Carmen Ramirez remembers how the family faithfully attended the Spanish Mass every Sunday at St. Philip. As a member of the church choir, Ramirez watched how the family came through the same door every Sunday and sat in the same pew.

At Sunday Mass on June 4—three days after the murders—Ramirez created a memorial to the family in the same pew where they always sat. She placed seven red roses in the pew.

“I knew they weren’t to come that day, and it made me feel sad,” said Ramirez, who was a friend of the family. “So I wanted to do it. No one else sat in the pew. I feel like they were there.”

After Mass, she went to the home of Emma Valdez and Alberto Covarrubius Sr. in the 500 block of North Hamilton Avenue. There, she prayed the rosary five times for the family.

Every time she finished a decade of the rosary, she asked God to be compassionate toward the two Indianapolis men who have been arrested in the murders, Desmond Turner, 28, and James A. Stewart, 30.

“We have to forgive because God forgave us for what we did with him,” she said.

After she finished praying the rosaries, Ramirez joined three other women to sing six hymns outside the home. She also stayed for a memorial service during which Indianapolis Mayor Bart Peterson, Father O’Mara and others spoke to about 500 people who crowded around the family’s small home. The ecumenical service brought together people of different faiths, races and backgrounds.

“One of the things that was felt and acknowledged that night is that the response has been one of great compassion from the community,” said Father O’Mara, who served as the pastor of St. Philip Neri from 1991 to 1996 and as administrator for 19 months from 2004 to earlier this year.

“It has pointed out to us how we are all human. We’re all part of the human family and God’s family. This isn’t something that has just happened to one family.”

Since the murders, people who knew the family and strangers wanting to pay their respects have flocked to the home. They have lined the sidewalk with votive candles and stuffed animals while placing wreaths, signs, rosaries and bouquets of flowers on a chainlink fence in front of the house.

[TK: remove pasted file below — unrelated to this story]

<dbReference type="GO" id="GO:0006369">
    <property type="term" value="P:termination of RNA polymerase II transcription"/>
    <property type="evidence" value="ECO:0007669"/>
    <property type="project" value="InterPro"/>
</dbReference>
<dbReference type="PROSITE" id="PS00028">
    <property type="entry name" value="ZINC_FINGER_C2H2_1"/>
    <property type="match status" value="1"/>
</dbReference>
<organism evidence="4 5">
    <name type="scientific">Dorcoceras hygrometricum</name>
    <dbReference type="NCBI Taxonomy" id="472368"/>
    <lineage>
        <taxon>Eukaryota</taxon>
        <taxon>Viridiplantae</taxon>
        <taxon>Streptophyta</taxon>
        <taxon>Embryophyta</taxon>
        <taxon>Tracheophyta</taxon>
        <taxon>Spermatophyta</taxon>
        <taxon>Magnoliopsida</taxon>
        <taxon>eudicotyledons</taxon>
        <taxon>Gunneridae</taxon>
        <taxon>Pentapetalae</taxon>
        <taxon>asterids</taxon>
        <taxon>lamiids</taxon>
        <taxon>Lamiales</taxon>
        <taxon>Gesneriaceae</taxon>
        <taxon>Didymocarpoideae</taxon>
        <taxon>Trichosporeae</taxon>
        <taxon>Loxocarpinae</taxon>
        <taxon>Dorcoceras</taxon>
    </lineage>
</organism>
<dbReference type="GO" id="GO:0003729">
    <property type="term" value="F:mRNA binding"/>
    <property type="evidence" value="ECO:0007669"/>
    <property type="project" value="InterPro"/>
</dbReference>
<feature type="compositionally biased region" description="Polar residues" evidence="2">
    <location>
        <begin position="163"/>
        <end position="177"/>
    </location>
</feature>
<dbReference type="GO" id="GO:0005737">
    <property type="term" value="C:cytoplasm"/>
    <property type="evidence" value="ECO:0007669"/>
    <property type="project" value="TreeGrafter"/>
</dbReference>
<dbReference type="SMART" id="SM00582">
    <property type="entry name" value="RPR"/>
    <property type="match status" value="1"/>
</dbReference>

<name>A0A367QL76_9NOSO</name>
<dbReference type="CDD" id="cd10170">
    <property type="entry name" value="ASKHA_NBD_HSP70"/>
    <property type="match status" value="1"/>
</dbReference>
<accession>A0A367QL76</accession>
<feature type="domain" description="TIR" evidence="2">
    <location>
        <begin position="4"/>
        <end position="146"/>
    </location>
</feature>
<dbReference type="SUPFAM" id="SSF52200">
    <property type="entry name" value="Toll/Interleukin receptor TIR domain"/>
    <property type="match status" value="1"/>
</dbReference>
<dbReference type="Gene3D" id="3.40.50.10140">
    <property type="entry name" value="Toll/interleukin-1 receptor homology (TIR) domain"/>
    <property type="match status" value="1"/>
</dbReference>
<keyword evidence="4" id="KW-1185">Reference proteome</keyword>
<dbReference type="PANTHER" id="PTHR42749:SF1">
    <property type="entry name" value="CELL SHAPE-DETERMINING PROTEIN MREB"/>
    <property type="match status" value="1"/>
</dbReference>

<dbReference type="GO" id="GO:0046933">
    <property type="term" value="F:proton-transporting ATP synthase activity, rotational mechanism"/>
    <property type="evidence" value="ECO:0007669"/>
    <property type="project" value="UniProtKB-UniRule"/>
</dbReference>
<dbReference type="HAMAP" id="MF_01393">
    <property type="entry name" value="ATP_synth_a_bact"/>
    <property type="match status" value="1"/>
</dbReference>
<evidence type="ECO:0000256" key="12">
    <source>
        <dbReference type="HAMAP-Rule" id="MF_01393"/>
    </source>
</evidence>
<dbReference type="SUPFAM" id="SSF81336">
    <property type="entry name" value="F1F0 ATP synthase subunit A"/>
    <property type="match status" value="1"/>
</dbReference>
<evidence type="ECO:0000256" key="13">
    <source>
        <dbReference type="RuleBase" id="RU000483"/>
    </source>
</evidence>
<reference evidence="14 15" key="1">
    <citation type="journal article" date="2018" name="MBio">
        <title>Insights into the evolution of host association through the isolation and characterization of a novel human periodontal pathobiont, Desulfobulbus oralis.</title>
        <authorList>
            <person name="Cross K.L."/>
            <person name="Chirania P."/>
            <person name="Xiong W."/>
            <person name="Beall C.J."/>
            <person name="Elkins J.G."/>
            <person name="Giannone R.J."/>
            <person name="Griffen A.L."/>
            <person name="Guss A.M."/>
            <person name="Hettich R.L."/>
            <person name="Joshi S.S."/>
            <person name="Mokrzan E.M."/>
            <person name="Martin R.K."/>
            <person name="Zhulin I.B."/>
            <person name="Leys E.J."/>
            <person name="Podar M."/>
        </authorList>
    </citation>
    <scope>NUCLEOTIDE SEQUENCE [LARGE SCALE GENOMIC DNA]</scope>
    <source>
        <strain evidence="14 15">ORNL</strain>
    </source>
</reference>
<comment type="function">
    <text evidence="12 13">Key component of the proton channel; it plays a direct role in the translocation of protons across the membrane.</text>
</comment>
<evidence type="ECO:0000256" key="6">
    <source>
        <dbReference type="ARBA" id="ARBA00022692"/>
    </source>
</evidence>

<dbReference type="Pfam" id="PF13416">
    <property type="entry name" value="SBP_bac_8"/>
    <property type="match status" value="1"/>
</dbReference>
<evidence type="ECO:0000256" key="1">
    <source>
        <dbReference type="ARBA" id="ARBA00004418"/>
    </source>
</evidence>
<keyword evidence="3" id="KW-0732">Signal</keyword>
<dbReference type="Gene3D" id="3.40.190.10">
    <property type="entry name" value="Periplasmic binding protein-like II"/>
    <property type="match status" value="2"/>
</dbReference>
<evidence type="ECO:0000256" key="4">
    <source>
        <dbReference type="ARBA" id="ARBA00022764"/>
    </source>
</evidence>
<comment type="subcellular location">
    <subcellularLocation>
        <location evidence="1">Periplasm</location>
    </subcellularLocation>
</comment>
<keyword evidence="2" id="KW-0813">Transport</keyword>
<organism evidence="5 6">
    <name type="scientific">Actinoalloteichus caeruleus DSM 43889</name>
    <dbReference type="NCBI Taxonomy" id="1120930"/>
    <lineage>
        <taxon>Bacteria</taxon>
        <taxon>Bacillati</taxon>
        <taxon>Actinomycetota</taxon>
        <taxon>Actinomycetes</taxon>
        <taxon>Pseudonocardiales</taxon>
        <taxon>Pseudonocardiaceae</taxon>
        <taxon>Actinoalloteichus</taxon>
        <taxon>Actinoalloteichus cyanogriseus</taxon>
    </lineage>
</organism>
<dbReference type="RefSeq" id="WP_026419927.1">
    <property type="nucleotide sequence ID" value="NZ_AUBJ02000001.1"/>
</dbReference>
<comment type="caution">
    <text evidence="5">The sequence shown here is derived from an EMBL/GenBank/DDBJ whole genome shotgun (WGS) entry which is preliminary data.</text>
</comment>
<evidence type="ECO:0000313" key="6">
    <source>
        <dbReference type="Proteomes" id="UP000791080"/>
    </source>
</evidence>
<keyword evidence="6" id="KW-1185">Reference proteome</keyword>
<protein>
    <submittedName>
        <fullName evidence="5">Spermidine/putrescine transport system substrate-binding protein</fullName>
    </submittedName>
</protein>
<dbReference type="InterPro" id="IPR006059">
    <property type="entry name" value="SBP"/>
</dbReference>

Sherry Williams was there for the June 4 memorial service. She returned a day later to pay her respects—similar to the white woman who cried as she tucked a note into the fence, similar to a black man who placed an angel on the sidewalk, similar to the Hispanic mothers and children who kept their own vigil.

“I wanted to pay my respects,” said Williams, a mother of three who is also a member of Shepherd Community Church of the Nazarene, a neighborhood church. “I know how I would feel if that was my family. I don’t know how someone could do that, especially to children. It’s sad this had to happen for a neighborhood to come together.”

The sadness and the horror of the deaths continue for so many people who loved, enjoyed and appreciated the seven family members. Father O’Mara counts himself among those who were blessed by their lives. He takes some measure of solace from a story about David, the 8-year-old boy.

The story concerns a moment that occurred when David recently made a visit to a nursing home as part of a neighborhood ministry.

During the visit, David talked to an elderly woman who was a resident of the nursing home, a woman who was grieving because her roommate had died recently.

Trying to comfort the woman, David told her, “She is now with God. She’s at peace. She’s OK.”
Father O’Mara believes that same destiny is now true for David and his family. †